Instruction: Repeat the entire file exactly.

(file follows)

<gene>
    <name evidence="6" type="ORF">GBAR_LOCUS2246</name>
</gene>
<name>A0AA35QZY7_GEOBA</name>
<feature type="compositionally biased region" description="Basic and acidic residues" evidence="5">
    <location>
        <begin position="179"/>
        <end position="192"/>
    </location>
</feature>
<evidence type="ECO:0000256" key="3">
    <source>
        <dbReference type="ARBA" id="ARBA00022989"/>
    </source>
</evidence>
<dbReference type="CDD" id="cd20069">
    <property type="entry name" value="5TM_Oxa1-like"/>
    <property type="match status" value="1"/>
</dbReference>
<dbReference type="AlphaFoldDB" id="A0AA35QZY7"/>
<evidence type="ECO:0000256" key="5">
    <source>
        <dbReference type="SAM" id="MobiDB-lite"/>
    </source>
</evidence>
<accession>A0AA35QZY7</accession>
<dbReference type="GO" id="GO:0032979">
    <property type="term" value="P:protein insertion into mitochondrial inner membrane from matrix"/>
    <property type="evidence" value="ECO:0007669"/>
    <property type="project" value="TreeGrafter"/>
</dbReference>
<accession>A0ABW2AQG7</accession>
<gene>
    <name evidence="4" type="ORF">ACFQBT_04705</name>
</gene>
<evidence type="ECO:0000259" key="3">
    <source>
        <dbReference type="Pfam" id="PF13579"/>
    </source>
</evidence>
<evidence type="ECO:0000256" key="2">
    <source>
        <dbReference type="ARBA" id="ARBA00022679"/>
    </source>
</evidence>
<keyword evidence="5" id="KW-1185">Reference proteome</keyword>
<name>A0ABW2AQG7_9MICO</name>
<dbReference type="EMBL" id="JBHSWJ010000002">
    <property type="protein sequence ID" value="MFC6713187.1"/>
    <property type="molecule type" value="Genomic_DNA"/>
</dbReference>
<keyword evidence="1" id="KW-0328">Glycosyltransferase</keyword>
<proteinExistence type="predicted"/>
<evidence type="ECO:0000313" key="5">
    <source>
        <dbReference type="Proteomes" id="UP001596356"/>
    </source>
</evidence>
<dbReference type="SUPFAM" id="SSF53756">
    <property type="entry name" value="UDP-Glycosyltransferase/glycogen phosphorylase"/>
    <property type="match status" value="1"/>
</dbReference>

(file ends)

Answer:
<gene>
    <name evidence="6" type="ORF">GBAR_LOCUS2246</name>
</gene>
<name>A0AA35QZY7_GEOBA</name>
<feature type="compositionally biased region" description="Basic and acidic residues" evidence="5">
    <location>
        <begin position="179"/>
        <end position="192"/>
    </location>
</feature>
<evidence type="ECO:0000256" key="3">
    <source>
        <dbReference type="ARBA" id="ARBA00022989"/>
    </source>
</evidence>
<dbReference type="CDD" id="cd20069">
    <property type="entry name" value="5TM_Oxa1-like"/>
    <property type="match status" value="1"/>
</dbReference>
<dbReference type="AlphaFoldDB" id="A0AA35QZY7"/>
<evidence type="ECO:0000256" key="5">
    <source>
        <dbReference type="SAM" id="MobiDB-lite"/>
    </source>
</evidence>
<accession>A0AA35QZY7</accession>
<dbReference type="GO" id="GO:0032979">
    <property type="term" value="P:protein insertion into mitochondrial inner membrane from matrix"/>
    <property type="evidence" value="ECO:0007669"/>
    <property type="project" value="TreeGrafter"/>
</dbReference>
<accession>A0ABW2AQG7</accession>
<gene>
    <name evidence="4" type="ORF">ACFQBT_04705</name>
</gene>
<evidence type="ECO:0000259" key="3">
    <source>
        <dbReference type="Pfam" id="PF13579"/>
    </source>
</evidence>
<evidence type="ECO:0000256" key="2">
    <source>
        <dbReference type="ARBA" id="ARBA00022679"/>
    </source>
</evidence>
<keyword evidence="5" id="KW-1185">Reference proteome</keyword>
<name>A0ABW2AQG7_9MICO</name>
<dbReference type="EMBL" id="JBHSWJ010000002">
    <property type="protein sequence ID" value="MFC6713187.1"/>
    <property type="molecule type" value="Genomic_DNA"/>
</dbReference>
<keyword evidence="1" id="KW-0328">Glycosyltransferase</keyword>
<proteinExistence type="predicted"/>
<evidence type="ECO:0000313" key="5">
    <source>
        <dbReference type="Proteomes" id="UP001596356"/>
    </source>
</evidence>
<dbReference type="SUPFAM" id="SSF53756">
    <property type="entry name" value="UDP-Glycosyltransferase/glycogen phosphorylase"/>
    <property type="match status" value="1"/>
</dbReference>